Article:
Adapting this integration to Autofac should be as easy as replacing serviceProvider.GetService with Container.Resolve. The next step will be to move all registrations into one place (Program.Main) and to use normal dependency injection for the commands.


(Below is the old answer, that focuses mostly on the IoC in general.)


IoC containers offer two huge boons that are valid even for simple projects, imo:

  • No need to call constructors manually. This means for example that you can swap order of the arguments in a constructor, add or remove something... and that is, done — no need for call-site refactoring, change-set is limited to 1 line.

  • Composition root provides a bird-eyes view of the entire project. When looking to fix something in an unfamiliar (too new or too old) project, IoC setup procedure allows you to quickly glance over the suspects. No need to click through a chain of constructors while trying to remember where you've been already. It's a poor man's architecture.md that never lies.


I hope that addresses your main concern, let me zoom into details now.

Separation of Concerns

There is no conflict. Aggregation root does one simple job: describing the dependency chain.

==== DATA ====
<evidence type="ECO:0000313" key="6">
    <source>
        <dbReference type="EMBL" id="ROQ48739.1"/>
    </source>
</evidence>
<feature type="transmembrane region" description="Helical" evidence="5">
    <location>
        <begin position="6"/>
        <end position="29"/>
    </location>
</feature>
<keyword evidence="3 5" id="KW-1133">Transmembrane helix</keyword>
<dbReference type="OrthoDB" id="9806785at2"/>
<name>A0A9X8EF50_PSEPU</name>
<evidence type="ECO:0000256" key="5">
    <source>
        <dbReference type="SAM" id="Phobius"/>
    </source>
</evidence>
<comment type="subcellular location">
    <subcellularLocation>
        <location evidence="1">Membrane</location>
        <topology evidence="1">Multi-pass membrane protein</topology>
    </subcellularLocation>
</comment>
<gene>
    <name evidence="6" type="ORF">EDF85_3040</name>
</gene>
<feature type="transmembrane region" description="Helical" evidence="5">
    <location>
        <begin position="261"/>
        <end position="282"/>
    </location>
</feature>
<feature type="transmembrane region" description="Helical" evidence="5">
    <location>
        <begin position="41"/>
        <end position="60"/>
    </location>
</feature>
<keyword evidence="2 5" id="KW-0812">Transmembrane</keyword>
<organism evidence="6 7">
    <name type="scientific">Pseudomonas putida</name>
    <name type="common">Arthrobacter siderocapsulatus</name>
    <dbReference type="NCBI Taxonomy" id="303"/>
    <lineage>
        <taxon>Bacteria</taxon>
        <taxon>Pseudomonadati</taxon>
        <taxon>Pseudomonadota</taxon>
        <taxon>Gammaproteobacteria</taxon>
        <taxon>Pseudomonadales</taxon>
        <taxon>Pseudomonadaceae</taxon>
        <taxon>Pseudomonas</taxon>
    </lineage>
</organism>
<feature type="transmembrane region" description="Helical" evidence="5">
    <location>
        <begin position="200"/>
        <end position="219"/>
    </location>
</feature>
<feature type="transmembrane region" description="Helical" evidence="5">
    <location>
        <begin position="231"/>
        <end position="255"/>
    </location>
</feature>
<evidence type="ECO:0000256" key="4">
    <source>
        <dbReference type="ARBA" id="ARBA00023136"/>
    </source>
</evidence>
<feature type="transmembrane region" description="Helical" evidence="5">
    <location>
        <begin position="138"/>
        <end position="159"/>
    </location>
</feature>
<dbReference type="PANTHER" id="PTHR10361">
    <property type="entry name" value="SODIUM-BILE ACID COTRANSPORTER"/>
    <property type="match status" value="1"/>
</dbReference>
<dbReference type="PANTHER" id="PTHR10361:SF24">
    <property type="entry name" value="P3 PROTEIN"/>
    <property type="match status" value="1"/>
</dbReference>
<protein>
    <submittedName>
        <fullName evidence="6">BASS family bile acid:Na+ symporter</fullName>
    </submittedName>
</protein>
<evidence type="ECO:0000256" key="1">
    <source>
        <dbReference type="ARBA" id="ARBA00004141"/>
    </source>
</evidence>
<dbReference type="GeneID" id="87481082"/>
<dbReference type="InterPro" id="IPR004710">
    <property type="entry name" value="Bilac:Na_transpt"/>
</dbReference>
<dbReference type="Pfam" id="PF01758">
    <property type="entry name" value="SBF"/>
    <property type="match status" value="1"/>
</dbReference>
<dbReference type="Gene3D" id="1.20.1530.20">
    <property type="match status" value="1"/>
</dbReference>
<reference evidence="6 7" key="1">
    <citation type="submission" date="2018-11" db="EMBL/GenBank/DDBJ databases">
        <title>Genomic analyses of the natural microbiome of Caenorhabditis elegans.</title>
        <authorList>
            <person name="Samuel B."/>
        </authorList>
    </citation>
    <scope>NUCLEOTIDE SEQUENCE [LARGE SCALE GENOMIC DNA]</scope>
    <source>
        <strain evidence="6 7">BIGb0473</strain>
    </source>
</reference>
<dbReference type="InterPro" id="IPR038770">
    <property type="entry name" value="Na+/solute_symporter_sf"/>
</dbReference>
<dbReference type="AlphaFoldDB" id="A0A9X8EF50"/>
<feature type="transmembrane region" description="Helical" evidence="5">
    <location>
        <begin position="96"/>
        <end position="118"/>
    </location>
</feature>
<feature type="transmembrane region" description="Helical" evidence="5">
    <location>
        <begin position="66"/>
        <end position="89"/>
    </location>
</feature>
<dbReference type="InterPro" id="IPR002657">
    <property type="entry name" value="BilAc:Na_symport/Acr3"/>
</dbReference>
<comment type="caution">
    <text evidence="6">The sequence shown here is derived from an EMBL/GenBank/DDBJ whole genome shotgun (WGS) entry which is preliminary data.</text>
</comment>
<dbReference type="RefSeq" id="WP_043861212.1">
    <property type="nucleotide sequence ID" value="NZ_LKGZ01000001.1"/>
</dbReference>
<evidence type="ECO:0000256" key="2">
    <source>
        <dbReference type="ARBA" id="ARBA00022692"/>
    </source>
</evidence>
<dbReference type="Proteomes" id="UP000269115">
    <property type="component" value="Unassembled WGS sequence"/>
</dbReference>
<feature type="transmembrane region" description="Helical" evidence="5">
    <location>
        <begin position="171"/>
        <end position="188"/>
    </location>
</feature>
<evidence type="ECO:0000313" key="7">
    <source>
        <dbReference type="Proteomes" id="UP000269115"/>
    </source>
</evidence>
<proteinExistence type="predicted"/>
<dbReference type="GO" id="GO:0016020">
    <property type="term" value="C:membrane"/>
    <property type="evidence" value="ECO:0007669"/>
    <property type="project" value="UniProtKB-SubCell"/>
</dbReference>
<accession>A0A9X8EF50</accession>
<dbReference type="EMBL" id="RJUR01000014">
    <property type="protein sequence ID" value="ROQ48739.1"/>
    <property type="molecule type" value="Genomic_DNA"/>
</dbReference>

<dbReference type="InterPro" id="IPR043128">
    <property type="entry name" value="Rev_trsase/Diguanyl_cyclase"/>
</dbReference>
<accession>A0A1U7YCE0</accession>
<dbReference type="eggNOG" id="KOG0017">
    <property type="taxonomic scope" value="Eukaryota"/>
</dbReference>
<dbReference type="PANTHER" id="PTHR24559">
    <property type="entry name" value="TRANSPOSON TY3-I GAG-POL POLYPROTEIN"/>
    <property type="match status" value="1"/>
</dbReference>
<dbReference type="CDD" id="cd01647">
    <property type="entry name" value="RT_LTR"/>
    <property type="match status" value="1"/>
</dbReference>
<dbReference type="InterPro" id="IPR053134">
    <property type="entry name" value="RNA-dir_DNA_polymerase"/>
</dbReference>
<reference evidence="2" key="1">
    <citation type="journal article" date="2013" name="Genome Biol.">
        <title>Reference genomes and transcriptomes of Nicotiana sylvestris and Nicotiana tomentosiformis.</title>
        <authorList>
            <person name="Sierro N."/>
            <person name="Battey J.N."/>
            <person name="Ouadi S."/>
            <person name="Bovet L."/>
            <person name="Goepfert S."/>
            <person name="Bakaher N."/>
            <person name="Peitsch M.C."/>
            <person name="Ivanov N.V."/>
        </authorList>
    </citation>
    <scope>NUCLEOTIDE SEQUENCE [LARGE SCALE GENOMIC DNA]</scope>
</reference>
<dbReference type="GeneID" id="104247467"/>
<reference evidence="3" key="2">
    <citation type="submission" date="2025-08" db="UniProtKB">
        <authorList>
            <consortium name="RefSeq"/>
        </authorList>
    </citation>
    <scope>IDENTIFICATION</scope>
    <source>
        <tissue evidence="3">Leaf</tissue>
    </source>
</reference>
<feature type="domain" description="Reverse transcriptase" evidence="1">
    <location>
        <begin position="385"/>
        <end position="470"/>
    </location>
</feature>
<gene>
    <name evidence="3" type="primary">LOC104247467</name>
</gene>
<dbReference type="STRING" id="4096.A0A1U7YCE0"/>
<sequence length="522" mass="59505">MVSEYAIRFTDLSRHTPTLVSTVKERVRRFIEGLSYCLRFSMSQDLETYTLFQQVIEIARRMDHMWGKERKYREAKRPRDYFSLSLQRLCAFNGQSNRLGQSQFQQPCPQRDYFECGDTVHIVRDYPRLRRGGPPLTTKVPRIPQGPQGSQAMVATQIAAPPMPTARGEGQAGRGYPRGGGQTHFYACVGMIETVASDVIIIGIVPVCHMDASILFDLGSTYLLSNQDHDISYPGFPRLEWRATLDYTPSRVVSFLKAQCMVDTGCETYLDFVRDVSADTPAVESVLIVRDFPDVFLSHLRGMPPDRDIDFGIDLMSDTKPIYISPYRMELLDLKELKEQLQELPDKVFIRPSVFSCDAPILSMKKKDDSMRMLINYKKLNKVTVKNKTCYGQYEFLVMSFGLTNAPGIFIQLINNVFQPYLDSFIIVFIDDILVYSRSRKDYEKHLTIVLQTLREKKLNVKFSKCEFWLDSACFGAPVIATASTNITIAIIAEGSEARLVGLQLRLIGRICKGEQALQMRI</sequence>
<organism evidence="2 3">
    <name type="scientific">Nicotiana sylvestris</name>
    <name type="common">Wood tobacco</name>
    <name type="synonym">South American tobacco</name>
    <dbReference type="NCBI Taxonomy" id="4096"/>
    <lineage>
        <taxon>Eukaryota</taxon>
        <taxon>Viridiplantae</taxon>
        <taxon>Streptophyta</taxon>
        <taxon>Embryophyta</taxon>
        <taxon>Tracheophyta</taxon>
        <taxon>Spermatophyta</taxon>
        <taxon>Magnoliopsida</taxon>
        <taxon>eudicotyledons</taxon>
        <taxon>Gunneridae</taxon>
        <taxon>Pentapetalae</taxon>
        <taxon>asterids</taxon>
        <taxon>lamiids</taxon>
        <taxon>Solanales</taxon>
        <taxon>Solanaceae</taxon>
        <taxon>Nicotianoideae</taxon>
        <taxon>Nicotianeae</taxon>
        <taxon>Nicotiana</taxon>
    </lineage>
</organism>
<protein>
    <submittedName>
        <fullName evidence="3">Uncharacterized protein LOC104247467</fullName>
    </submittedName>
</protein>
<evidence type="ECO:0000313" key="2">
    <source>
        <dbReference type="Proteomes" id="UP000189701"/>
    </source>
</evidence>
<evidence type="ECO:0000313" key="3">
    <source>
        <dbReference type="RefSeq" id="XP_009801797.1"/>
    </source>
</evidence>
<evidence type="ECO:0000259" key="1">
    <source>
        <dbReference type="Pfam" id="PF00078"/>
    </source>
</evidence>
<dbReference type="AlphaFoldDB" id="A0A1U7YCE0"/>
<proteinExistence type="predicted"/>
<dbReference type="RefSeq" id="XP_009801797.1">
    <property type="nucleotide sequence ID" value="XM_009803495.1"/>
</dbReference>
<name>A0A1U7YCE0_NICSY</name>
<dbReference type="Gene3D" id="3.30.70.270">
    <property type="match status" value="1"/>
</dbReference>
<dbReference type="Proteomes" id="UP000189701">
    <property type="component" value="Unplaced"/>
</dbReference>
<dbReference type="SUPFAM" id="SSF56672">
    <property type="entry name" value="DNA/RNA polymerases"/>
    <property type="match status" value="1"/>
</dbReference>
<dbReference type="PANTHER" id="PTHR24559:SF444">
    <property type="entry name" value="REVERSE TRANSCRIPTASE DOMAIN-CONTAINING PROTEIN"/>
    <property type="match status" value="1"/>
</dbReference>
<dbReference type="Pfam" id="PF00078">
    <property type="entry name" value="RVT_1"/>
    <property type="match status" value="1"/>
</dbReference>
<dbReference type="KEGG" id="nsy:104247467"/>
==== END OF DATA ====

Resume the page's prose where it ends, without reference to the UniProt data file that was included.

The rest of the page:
Open-Closed Principle

OCP is limited to the types and type design, while dependency rules are data. (No worries, people are often confused what OCP (and it's vague friends) are about.)

Monolithic code

IoC rules are normally defined with a code. You can structure this code in any way you like. It's not uncommon to factor out the common components (that may be repeated in child/nested scopes). More specifically, take a look at Autofac's modules.

AddCommandsFromThisAssembly()

You can do just that, it's right in the Autofac's manual. You can even automatically collect every type with a given interface or an attribute. O, the blasphemy! (Nah, it's not. Welcome to the enterprise — where things have to scale.)

Each subcommand likely has several registrations like this. Ones that are only relevant to that subcommand.

Don't bother about "over-provisioning" in IoC, it is constructors's job to take only what it needs. By the way, registered dependency is not instantiated until requested, meaning there is not much of overhead for unused registrations.

Each subcommand likely has several registrations like this.

The much easier way to do what you want is to assemble full composition with every dependency possible, and then ask Autofac to resolve the command that you want to run. Don't bother with separate composition roots.